Half Dose #69: Wasted

Back in undergraduate architecture school, for a studio in which we were given liberty over the site of a US Embassy, I chose London and buried the building underground, linking it directly to the nearby subway. The excavated building was an extreme form of security, but it also acknowledged the importance and convenience of the London Underground. With that old project of mine in mind, I was pleasantly surprised to learn about Wasted, a project curated by Arts Co that was part of this year's London Design Festival and was located in the tunnel connecting the Underground to the Victoria and Albert Museum (V&A).
[photo courtesy Ian Douglas-Jones]

Architect Ian Douglas-Jones and designer Ben Rousseau lined the tunnel with the foil-lined paper sacks that carry tea to Britain from other countries, such as Argentina. As the architect explains, "Wasted showcases the throw away by-product of our penchant for tea, recomposed along with other disposables to form an immersive and jewel-like, semiprecious environment."
[photo courtesy Ian Douglas-Jones]

The "other disposables" include fire-hoses that droop down the center of the space and help define a seating area; the tunnel becomes a space to sit and contemplate, not just a conduit for movement.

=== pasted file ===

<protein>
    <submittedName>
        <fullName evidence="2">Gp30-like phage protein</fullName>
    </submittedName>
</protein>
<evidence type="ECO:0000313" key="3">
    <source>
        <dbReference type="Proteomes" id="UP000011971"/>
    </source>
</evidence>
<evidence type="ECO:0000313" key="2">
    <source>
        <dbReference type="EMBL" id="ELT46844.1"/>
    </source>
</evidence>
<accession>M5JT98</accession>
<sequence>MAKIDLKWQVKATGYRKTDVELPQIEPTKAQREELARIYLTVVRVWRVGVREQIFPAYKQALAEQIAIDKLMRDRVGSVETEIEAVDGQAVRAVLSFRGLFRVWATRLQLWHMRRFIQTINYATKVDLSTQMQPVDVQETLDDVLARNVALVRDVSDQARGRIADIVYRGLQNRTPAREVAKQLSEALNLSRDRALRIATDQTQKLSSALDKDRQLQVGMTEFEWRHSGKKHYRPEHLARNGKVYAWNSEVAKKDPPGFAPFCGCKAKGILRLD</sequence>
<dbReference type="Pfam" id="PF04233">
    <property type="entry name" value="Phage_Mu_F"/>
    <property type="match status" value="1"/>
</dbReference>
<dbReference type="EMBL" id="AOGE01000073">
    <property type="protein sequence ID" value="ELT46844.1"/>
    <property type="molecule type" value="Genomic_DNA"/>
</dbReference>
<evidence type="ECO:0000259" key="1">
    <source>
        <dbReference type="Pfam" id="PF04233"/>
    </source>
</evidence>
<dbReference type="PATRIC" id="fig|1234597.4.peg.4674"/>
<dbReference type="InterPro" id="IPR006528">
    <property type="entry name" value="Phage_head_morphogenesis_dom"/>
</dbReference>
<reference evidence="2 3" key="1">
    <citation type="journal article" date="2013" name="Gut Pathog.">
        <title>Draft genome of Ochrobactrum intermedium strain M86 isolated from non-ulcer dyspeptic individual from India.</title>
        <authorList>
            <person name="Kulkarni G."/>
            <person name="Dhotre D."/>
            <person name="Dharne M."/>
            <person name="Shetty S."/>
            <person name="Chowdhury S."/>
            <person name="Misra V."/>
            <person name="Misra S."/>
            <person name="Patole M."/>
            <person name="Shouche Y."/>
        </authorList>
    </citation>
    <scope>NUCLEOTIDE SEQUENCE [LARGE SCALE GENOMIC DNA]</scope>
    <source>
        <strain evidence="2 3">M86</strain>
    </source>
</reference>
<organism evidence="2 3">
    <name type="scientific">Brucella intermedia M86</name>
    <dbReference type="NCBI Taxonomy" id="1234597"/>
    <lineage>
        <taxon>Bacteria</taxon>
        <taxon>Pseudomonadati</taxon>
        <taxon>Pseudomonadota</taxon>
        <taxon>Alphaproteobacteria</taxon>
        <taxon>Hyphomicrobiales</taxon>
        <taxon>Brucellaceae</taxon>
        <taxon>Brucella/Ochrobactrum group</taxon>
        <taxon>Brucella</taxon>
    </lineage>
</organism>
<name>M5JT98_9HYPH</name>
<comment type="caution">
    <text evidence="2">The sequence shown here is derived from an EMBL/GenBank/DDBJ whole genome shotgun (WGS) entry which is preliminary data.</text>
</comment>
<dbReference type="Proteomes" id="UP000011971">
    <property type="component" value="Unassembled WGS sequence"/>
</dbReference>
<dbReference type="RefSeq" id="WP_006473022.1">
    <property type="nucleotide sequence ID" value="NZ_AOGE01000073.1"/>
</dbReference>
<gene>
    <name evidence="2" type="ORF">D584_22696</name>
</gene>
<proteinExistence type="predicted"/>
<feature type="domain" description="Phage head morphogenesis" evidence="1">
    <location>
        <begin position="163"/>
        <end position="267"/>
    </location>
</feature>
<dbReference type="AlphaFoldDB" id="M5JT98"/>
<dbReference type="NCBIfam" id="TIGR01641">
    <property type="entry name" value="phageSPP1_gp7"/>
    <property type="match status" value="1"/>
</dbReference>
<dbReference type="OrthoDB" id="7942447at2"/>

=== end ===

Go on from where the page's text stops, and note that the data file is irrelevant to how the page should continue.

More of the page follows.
[photo courtesy Ian Douglas-Jones]

But lest the project exist solely to make visitors question their drinking habits and the waste created from partaking in afternoon tea, it also "forms the launch of E&K Arts, a range of everyday, beautiful products created in collaboration with artists from waste."
[photo courtesy Ian Douglas-Jones]

It's pretty easy to see how this environment crafted from tea sacks is fitting for the launch of "chic, environmental products from reclaimed materials." It utilizes a portion of the waste product unseen (foil liner) so that the origins of it are basically unknown. Douglas-Jones and Rousseau take their medium and sculpt an enchanting space that elevates the mundane into something special.
[photo courtesy Ian Douglas-Jones]

This subterfuge of a sort raises questions about luxury goods and their relationship to art and design. Elvin & Kresse's (the E&K in E&K Arts) saddle bag -- made from old fire hoses -- goes for £99.00 ($165), hardly an inexpensive item but less than a comparable Louis Vuitton or Dior bag. Nevertheless, will cheap, recycled materials become the next mark of luxury, for their design as much as for their eco-sensitivity? Will the LV and Dior stamps lose favor to Freitag, E&K and others opting for recycled rubber over calfskin? In time perhaps, especially if their designs are as striking as Wasted.
[photo courtesy Ian Douglas-Jones]

:: London Design Festival
:: Ian Douglas-Jones
:: Ben Rousseau
:: Arts Co
:: E&K Arts


  1. I guess you know about Duchamp"s exhibit design with the bags of coal hanging from the ceiling, and Warhol's silver baloons.

    Looks like these guys do....

  2. Nope, Thomas, I don't know those. But if there's two artists that did things before anybody else it's definitely them, more so Duchamp than Warhol.


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